Our engagement process has thus far been joyful, happy, smooth-sailing. Everyone has been supportive and excited about our decisions, our guest-list was easy and both families accepted it right off the bat, no random additions or arguments about who is or isn’t invited. My fiance and I haven’t been fighting more, there haven’t been tears. My future in-laws have been wonderful. I don’t say this in a ‘na na na boo boo, look how great our engagement is’ kind of way, but rather because reading so many grad posts about engagement being a struggle has up until now left me feeling that it’s impossible to have a smooth engagement, which has left me terrified that all this smooth sailing is the calm before the storm, and that everything’s going to blow up in my face any day now.

    This post gave me hope that that may not be the case, and that it is legitimately possible to have a peaceful, relatively conflict-free engagement. Thank you for giving me that peace of mind!

    • Manya

      Ours was pretty easy too… but I think it was because 1. we’re old and 2. we paid for everything ourselves and 3. it was a second wedding and everybody was all: oh, hell, do your thang.

    • Aww glad to hear it! Keep on with the smooth sailing.

    • I totally agree. Our main conflict has been division of labor. When I complained of this, my fiance said “well, give me a list.” We sat down, made him a list, and guess who already has all his vendors booked? My can-do guy :-)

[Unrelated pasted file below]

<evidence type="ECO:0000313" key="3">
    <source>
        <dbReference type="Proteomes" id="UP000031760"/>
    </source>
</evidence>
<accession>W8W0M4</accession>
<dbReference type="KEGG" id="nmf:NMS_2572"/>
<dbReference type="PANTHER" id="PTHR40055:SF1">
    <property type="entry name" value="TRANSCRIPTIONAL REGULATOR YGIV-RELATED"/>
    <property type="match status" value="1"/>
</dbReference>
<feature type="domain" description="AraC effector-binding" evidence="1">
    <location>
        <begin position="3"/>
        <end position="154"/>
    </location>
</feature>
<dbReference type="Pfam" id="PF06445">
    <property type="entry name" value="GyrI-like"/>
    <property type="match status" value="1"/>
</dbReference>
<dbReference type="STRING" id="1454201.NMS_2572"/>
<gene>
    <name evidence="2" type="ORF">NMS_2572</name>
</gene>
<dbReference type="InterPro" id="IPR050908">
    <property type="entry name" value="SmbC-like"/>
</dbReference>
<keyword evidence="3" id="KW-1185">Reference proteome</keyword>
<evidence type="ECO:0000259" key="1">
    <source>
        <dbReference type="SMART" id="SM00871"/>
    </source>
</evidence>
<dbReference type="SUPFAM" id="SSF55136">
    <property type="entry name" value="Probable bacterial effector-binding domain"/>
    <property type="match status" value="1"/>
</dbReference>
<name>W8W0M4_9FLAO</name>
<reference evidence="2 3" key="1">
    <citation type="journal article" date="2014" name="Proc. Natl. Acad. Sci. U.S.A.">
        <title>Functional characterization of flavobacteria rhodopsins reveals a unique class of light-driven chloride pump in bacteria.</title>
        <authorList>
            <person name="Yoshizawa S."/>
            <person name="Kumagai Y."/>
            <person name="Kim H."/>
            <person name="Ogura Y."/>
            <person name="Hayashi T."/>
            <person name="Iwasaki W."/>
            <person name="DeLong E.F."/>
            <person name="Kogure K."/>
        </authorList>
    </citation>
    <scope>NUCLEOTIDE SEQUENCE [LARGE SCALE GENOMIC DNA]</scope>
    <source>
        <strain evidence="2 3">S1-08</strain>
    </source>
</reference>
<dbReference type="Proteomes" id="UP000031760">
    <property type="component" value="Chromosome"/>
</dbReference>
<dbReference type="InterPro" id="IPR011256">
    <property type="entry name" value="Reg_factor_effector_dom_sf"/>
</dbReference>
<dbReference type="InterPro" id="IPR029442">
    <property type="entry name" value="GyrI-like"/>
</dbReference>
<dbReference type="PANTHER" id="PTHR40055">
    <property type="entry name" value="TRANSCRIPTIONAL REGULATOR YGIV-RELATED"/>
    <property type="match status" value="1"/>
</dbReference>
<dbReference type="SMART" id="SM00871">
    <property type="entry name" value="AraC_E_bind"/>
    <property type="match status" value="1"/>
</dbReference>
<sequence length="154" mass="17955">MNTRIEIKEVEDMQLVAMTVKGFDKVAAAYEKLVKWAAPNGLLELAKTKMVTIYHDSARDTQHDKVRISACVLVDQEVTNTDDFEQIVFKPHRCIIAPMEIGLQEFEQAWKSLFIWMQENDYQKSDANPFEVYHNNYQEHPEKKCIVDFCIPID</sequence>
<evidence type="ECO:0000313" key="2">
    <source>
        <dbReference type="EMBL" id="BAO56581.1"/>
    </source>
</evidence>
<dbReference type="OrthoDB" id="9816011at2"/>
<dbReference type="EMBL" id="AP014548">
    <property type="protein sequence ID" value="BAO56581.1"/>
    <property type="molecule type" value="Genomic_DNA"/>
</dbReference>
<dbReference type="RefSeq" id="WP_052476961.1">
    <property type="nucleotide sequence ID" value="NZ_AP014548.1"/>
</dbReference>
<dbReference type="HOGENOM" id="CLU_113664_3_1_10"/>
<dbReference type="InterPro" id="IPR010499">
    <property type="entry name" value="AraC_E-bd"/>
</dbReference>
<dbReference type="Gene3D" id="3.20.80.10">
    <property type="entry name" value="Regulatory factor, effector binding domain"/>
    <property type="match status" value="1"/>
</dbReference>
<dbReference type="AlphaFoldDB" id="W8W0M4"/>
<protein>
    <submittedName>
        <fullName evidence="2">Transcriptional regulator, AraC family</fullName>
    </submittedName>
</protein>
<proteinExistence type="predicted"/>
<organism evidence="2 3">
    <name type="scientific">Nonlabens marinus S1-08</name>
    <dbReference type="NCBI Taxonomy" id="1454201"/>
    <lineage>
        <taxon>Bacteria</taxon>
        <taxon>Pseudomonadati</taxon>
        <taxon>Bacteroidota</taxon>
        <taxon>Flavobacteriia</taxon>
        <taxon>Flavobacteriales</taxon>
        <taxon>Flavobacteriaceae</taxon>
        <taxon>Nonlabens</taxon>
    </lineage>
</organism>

Rachel, I will say that if I think about it, there have been a few little rough spots in negotiation with parents (nothing completely weird or unexpected), but I am already glossing over those in my mind. We have just three months to go, and everything is just chugging ahead. I am guessing it is similar for you as it has been for me — part of the conflict is how you deal with it. Of course, that’s not to say I had any major conflict like some of the wedding grads have experienced. But we did initially have conflict about string quartets, and then I realized that they are pretty and if my mom was going to pay, then sure. Or suits — I don’t want our small bridal party to spend a lot on outfits, so we’re going with coordinated instead of matching. My mom balked for a minute, I sent her picture examples, and all was fine. To be fair, everyone else is also dealing with conflict easily too. Just saying, even if your other shoe does “drop,” the reaction of those involved can dictate whether the conflict becomes huge and worth mentioning or a minor blip on the radar.

    • Hypothetical Sarah

      I think in many ways it’s harder to write about a peaceful, conflict-free engagement — it’s easier to have that central conflict, the tale of overcoming, when you compose the story you want to share with everyone. Grad posts are a snapshot of the engagements and weddings they describe.

      May you have another peaceful year (I clicked through to your blog). And then write a grad post!

    • I know what you mean Rachel … at one of the APW book clubs I went to, I was the only person who said that I actually ENJOYED the wedding planning. And I really did … up until about the 3.5 month mark at which point the level of work I had to put in kicked up into high gear and now at two months I just want the wedding to happen already…. (And I’m a planner who kind of assumed I had everything major done by the three month mark, and I did … those little things add up though.)

      I wonder if it’s those last fairly grueling months that make people forget about the earlier months that were fairly easy, or if most people really do have grueling engagements the whole entire time, or if as Sarah says, it’s just about it being easier in some way to write about the hard stuff, than the good.